Protecting Yourself During Bad Air Quality
- Wildfires in Canada have sent smoke into the northern U.S., leaving many wondering about the health risks.
- Breathing in wildfire smoke in the air can cause coughing, trouble breathing normally, stinging eyes and other symptoms.
- In more serious cases, it can worsen heart and lung disease.
- Those at most risk of negative effects include people with other health conditions (like asthma or heart and lung disease), those who are older, and young children.
- The connection between wildfire smoke and cancer is less clear, but the California Air Resources Board says that wildfire smoke produces pollutants that include “known cancer-causing substances.”
- It’s important to know that people are exposed to carcinogens every day and that many people will never develop cancer.
- People can protect themselves by staying indoors or wearing respirator masks with the words “NIOSH,” “N95” or “P100.”
Here’s what to know.
What Is Bad Air Quality?Read More
The AQI is reporting the air in New York on the morning of June 8 as “Unhealthy,” meaning, “Some members of the general public may experience health effects; members of sensitive groups may experience more serious health effects.”
However, the air quality in Harrisburg, Pennsylvania, for example, was labeled “Hazardous,” the most dangerous level. The AQI says that’s a “health warning of emergency conditions: everyone is more likely to be affected.”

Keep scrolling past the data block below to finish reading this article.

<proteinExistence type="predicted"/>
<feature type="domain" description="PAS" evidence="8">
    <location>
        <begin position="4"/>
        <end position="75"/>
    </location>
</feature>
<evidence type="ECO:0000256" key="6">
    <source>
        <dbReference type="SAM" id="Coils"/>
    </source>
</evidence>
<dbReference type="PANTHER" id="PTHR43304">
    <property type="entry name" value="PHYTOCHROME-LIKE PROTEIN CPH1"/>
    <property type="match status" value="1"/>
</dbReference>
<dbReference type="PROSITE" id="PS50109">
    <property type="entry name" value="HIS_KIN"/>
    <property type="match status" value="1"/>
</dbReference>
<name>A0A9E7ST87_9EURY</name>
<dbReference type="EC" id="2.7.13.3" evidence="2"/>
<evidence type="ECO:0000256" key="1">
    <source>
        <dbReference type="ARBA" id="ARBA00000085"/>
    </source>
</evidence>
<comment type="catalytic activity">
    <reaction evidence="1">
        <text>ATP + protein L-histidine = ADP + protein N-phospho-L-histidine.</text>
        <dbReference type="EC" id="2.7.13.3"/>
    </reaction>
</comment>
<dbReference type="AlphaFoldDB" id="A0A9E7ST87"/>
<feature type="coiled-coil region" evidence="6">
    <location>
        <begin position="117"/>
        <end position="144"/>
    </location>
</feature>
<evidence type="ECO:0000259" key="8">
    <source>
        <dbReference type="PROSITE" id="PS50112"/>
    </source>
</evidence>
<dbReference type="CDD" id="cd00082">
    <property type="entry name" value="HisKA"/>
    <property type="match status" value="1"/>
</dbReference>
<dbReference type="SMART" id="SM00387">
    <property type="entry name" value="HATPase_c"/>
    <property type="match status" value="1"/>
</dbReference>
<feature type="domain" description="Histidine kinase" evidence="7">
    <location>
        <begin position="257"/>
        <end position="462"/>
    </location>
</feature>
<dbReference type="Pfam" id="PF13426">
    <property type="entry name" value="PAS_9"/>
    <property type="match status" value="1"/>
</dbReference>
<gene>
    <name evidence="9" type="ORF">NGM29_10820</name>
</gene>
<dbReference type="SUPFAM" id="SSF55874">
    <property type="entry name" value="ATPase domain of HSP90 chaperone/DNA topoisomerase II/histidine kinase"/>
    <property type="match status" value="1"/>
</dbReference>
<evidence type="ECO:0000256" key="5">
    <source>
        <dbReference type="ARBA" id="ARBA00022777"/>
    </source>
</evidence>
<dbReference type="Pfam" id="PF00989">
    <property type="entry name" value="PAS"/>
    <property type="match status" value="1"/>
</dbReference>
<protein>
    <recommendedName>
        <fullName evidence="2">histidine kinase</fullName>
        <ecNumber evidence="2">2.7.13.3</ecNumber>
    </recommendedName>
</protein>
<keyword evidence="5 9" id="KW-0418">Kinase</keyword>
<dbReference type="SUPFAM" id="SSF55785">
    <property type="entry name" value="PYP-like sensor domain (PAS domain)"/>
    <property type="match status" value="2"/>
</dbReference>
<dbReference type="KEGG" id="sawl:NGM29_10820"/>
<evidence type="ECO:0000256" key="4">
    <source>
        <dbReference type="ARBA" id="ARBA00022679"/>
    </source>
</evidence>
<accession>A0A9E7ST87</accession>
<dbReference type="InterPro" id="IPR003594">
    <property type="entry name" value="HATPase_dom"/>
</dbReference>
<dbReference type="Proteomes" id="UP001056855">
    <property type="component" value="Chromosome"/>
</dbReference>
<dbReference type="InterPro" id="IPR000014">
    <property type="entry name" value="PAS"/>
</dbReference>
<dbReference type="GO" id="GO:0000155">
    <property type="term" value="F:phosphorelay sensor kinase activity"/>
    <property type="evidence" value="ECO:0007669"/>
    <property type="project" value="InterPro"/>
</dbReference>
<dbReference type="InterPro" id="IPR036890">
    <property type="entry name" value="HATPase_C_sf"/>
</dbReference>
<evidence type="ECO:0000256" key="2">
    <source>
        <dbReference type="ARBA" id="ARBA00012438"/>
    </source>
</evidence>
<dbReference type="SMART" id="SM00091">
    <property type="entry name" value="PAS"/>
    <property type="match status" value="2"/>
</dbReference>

On June 28, when the smoke made its way to Chicago, the air quality in that city was labeled “Unhealth,” while areas just outside the city center were labeled “Very Unhealthy.”
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What Are the Health Risks of Wildfire Smoke and Bad Air Quality?
“Wildfire smoke can make anyone sick,” says the CDC.
Jooyeon Hwang, PhD, an associate professor of epidemiology, human genetics and environmental sciences at UTHealth Houston School of Public Health, spoke to SurvivorNet about the effects of breathing in wildfire smoke.
“Inhalation of the smoke particles and chemicals in the air can result in irritation and inflammation in both the upper respiratory tract (e.g., nose and throat) and the lower respiratory tract (e.g., lungs),” she said.
This can lead to mild symptoms such as coughing, wheezing, and shortness of breath.
In more severe cases, Hwang said, it can lead to issues like asthma, bronchitis (inflammation of the bronchial tubes in the lungs), and chronic obstructive pulmonary disease (COPD, a condition that makes it hard to breathe), “particularly for individuals with pre-existing respiratory conditions or heightened sensitivity in their respiratory systems.”
The CDC indicates that breathing in wildfire smoke can also cause:
- Stinging eyes
- A scratchy throat
- Runny nose
- Irritated sinuses
- Chest pain
- An asthma attack
- Fast heartbeat
Does Wildfire Smoke Cause Cancer?
Breathing in wildfire smoke for long periods of time may have a link to cancer, but this is difficult to study and more data is needed.
The California Air Resources Board, in a state that sees a lot of wildfires each year, says that wildfire smoke produces pollutants that include “known cancer-causing substances.”
A study published in the American Journal of Epidemiology in 2017 found that long-term exposure to fine particulate matter was associated with an increased risk of death from lung cancer.
And researchers from the University of California, Davis announced last year they began two studies to understand the connection between wildfire smoke and cancer.
“It’s often difficult to study environmental causes of cancer,” Dr. Heather Yeo, a surgical oncologist at Weill Cornell and medical advisor, previously told SurvivorNet.